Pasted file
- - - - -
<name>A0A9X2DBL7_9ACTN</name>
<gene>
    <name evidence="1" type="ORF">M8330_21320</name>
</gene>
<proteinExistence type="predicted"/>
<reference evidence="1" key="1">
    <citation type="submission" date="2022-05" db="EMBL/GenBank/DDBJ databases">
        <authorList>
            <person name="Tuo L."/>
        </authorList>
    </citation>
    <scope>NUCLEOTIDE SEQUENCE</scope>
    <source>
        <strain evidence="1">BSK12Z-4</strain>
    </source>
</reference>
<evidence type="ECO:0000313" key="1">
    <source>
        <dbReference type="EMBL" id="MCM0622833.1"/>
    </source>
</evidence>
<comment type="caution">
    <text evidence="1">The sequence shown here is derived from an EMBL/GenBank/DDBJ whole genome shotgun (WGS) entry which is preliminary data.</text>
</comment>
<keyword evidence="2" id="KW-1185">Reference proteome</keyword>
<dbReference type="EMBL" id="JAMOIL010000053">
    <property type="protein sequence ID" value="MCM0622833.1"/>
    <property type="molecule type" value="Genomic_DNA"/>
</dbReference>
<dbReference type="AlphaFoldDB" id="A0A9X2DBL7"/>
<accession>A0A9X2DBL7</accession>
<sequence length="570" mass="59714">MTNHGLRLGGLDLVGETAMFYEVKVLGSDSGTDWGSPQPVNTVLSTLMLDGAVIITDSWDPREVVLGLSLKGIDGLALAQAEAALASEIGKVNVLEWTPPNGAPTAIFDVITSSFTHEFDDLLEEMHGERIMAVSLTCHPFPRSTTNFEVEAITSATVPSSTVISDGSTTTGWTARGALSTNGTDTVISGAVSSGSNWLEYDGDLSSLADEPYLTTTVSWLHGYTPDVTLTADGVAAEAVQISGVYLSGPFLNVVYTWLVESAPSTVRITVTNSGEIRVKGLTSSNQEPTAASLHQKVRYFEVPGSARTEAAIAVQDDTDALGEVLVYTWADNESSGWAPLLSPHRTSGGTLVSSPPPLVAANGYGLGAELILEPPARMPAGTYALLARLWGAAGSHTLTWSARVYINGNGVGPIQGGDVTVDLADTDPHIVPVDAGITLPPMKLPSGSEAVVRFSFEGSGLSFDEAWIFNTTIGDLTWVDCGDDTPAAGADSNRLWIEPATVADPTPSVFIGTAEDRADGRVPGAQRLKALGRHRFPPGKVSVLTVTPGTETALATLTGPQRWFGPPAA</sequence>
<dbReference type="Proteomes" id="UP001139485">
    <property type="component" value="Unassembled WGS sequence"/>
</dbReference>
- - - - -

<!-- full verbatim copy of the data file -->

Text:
<name>A0A9X2DBL7_9ACTN</name>
<gene>
    <name evidence="1" type="ORF">M8330_21320</name>
</gene>
<proteinExistence type="predicted"/>
<reference evidence="1" key="1">
    <citation type="submission" date="2022-05" db="EMBL/GenBank/DDBJ databases">
        <authorList>
            <person name="Tuo L."/>
        </authorList>
    </citation>
    <scope>NUCLEOTIDE SEQUENCE</scope>
    <source>
        <strain evidence="1">BSK12Z-4</strain>
    </source>
</reference>
<evidence type="ECO:0000313" key="1">
    <source>
        <dbReference type="EMBL" id="MCM0622833.1"/>
    </source>
</evidence>
<comment type="caution">
    <text evidence="1">The sequence shown here is derived from an EMBL/GenBank/DDBJ whole genome shotgun (WGS) entry which is preliminary data.</text>
</comment>
<keyword evidence="2" id="KW-1185">Reference proteome</keyword>
<dbReference type="EMBL" id="JAMOIL010000053">
    <property type="protein sequence ID" value="MCM0622833.1"/>
    <property type="molecule type" value="Genomic_DNA"/>
</dbReference>
<dbReference type="AlphaFoldDB" id="A0A9X2DBL7"/>
<accession>A0A9X2DBL7</accession>
<sequence length="570" mass="59714">MTNHGLRLGGLDLVGETAMFYEVKVLGSDSGTDWGSPQPVNTVLSTLMLDGAVIITDSWDPREVVLGLSLKGIDGLALAQAEAALASEIGKVNVLEWTPPNGAPTAIFDVITSSFTHEFDDLLEEMHGERIMAVSLTCHPFPRSTTNFEVEAITSATVPSSTVISDGSTTTGWTARGALSTNGTDTVISGAVSSGSNWLEYDGDLSSLADEPYLTTTVSWLHGYTPDVTLTADGVAAEAVQISGVYLSGPFLNVVYTWLVESAPSTVRITVTNSGEIRVKGLTSSNQEPTAASLHQKVRYFEVPGSARTEAAIAVQDDTDALGEVLVYTWADNESSGWAPLLSPHRTSGGTLVSSPPPLVAANGYGLGAELILEPPARMPAGTYALLARLWGAAGSHTLTWSARVYINGNGVGPIQGGDVTVDLADTDPHIVPVDAGITLPPMKLPSGSEAVVRFSFEGSGLSFDEAWIFNTTIGDLTWVDCGDDTPAAGADSNRLWIEPATVADPTPSVFIGTAEDRADGRVPGAQRLKALGRHRFPPGKVSVLTVTPGTETALATLTGPQRWFGPPAA</sequence>
<dbReference type="Proteomes" id="UP001139485">
    <property type="component" value="Unassembled WGS sequence"/>
</dbReference>